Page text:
20 March 1950, Abilene (TX) Reporter-News, “Oil Field Ballads Included in House’s New Book of Poems,” pg. 7, col. 3:
Ballads of the West Texas oil fields are included in Boyce House’s newest book, “Texas Rhythm and Other Poems,” which has just come off the press of the Naylor Company, San Antonio.

Carl Sandburg said of the poems that they have “That peculiar blend of swagger and valor which is Texas.”

The book established the versatility of House, whose other volumes include the humorous “I Give You Texas,” “Tall Talk From Texas,” and “Texas Proud and Loud.”

In the humorous vein of the earlier book is the poem “Justice in Old Ranger,” an account of a trial in which a man was fined $75 for murder!

“Ghost Cities” describes Lecray, Jimkurn, Necessity, and Jakehamon, which flourished briefly during the 1919-1920 oil rush.

Most of the poems in the volume, however, are serious, and on a wide variety of topics. Typical titles are “Happiness,” “A Night of Rain,” “Winners and Loosers,” “Proud Words and Siple,” and “Hands.”

31 December 1961, Big Spring (TX) Daily Herald, “Boyce House, Noted Texas Humorist, Dies,” pg. 4A, col. 7:
Carl Sandburg has described House’s writing as “that peculiar blend of valor and swagger which is Texas.”

This Dog’ll Hunt:
An Entertaining Texas Dictionary
by Wallace O. Chariton
Plano, TX: Wordware Publishing, Inc.
1989
Pg. 228:
TEXAS
Carl Sandberg (sic) said, “Texas is valor and swagger.”

Google Books
Free Tours, Museums and Sites in America:
The Southern States Series
by Lee Ellis
Americana Group Publishing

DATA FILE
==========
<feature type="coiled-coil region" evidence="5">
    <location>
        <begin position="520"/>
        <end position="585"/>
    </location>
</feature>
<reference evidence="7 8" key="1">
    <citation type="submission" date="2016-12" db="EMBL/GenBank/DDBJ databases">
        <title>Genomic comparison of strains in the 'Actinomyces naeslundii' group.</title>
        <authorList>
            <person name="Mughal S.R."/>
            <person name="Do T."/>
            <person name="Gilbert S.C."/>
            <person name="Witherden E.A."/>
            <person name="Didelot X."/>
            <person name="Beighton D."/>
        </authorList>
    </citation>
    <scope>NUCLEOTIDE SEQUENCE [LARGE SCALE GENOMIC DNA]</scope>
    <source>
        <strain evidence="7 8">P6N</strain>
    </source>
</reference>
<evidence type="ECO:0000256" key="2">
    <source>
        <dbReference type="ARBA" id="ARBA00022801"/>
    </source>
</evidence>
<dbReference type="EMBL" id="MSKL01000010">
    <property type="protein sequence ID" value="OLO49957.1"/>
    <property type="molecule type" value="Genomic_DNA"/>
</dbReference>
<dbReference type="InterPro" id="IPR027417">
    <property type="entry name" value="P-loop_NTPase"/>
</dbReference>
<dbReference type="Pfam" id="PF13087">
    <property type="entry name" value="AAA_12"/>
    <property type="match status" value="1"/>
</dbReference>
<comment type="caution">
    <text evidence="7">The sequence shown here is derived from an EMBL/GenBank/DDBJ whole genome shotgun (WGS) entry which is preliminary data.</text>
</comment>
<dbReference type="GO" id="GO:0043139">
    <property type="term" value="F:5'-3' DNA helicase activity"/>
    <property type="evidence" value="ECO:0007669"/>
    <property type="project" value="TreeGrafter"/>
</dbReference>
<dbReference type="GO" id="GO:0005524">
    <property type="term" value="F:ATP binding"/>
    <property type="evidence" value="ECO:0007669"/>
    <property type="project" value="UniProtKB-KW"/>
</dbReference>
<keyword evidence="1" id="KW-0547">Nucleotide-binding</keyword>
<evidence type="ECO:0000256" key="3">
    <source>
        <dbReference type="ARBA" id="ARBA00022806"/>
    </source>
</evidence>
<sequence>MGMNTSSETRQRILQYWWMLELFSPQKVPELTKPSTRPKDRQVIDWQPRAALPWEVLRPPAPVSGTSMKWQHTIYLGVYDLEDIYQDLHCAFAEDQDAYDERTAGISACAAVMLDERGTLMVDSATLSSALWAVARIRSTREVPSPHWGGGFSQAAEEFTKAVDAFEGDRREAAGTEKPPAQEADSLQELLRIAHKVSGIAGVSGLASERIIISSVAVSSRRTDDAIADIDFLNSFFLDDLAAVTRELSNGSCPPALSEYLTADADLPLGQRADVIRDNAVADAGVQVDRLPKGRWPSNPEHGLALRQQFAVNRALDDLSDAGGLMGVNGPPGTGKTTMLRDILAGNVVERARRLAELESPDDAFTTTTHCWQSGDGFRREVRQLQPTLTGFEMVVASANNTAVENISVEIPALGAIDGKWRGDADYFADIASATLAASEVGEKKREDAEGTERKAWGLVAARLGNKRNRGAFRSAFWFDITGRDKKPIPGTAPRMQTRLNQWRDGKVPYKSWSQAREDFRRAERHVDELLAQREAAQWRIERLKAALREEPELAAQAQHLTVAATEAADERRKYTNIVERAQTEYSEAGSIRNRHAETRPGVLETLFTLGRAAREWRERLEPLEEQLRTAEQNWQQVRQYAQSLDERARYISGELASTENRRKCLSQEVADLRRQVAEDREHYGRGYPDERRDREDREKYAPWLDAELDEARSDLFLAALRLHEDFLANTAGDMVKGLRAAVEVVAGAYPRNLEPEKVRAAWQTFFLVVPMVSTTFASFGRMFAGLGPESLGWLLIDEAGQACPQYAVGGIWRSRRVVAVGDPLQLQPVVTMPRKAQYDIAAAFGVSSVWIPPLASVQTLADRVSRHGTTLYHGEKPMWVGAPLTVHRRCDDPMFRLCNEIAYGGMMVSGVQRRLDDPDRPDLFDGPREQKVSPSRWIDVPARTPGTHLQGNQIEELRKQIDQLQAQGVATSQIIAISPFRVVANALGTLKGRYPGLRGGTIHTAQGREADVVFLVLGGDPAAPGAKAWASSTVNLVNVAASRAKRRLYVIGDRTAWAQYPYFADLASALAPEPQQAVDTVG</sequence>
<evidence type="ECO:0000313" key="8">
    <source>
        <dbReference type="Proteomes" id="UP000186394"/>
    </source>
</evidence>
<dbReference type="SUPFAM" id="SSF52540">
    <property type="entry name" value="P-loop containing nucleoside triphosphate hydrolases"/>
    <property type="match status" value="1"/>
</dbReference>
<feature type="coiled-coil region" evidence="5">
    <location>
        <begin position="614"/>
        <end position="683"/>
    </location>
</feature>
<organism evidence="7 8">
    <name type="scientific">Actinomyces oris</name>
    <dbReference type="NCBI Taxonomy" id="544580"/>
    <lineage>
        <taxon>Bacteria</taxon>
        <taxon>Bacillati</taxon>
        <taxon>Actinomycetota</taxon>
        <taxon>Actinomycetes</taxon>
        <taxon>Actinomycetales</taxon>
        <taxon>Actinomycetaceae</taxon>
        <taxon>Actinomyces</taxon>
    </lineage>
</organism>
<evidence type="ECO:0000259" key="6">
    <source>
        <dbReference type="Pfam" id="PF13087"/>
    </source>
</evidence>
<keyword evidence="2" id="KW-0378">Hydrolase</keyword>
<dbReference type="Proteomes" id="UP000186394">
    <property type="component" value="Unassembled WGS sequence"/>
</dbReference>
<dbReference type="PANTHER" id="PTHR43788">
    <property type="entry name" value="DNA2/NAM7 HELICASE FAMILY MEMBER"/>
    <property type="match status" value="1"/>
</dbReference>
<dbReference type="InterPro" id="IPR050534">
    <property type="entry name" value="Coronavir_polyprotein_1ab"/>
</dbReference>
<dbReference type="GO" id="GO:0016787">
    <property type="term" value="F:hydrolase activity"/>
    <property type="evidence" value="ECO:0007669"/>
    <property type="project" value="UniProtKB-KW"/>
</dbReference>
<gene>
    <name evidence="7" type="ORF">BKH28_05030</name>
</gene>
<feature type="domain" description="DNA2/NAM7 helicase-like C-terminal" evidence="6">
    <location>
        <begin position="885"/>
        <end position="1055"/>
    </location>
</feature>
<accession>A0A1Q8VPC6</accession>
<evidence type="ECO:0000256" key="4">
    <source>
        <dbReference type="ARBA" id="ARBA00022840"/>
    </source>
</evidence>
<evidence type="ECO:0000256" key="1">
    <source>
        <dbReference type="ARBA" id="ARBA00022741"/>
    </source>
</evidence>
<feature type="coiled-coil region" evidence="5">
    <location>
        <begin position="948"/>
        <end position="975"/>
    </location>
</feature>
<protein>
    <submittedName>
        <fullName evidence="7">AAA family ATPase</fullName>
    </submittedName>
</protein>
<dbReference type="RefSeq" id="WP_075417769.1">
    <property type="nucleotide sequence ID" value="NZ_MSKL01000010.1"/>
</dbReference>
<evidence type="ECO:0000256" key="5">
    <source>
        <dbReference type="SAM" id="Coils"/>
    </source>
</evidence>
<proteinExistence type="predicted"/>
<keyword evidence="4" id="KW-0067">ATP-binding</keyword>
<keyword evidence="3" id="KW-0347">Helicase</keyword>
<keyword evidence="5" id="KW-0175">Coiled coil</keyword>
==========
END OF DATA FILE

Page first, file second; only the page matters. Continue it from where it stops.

2003
Pg. 221:
Texas is a blend of valor and swagger.—Carl Sandburg, poet

(OCLC WorldCat records of Boyce House books)
Texas rhythm /
Author: House, Boyce, 1896-1961.
Publication: Dallas : Printed in this, the year 1936, the same being the Texas Centennial, by Dealey and Lowe, 1936

Oil boom;
the story of Spindletop, Burkburnett, Mexia, Smackover, Desdemona, and Ranger,
Author: House, Boyce, 1896-1961.
Publication: Caldwell, Id., Caxton printers, 1941

I give you Texas! :
500 jokes of the Lone Star state /
Author: House, Boyce, 1896-1961.
Publication: San Antonio, Tex. : The Naylor Co., 1943

Tall talk from Texas,
Author: House, Boyce, 1896-1961.
Publication: San Antonio, Tex., Naylor Co., 1944

Texas, proud and loud,
Author: House, Boyce, 1896-1961.
Publication: San Antonio, Tex., Naylor Co. 1945

Cowtown columnist.
Author: House, Boyce, 1896-1961.
Publication: San Antonio, Tex., Naylor 1946

Cub reporter,
being mainly about Mr. Mooney and the Commercial Appeal.
Author: House, Boyce, 1896-1961.
Publication: Dallas, Hightower Press, 1947

Texas laughs and the amazing truth about Texas.
Author: House, Boyce, 1896-1961.
Publication: San Antonio, Naylor, 1950

Texas rhythm, and other poems.
Author: House, Boyce, 1896-1961.
Publication: San Antonio, Naylor, 1950

You can always tell a Texan :
(but you can’t tell him very much) /
Author: House, Boyce, 1896-1961.
Publication: San Antonio : Naylor Co., 1958

Posted by Barry Popik
Texas (Lone Star State Dictionary) • (0) Comments • Sunday, November 25, 2007 • Permalink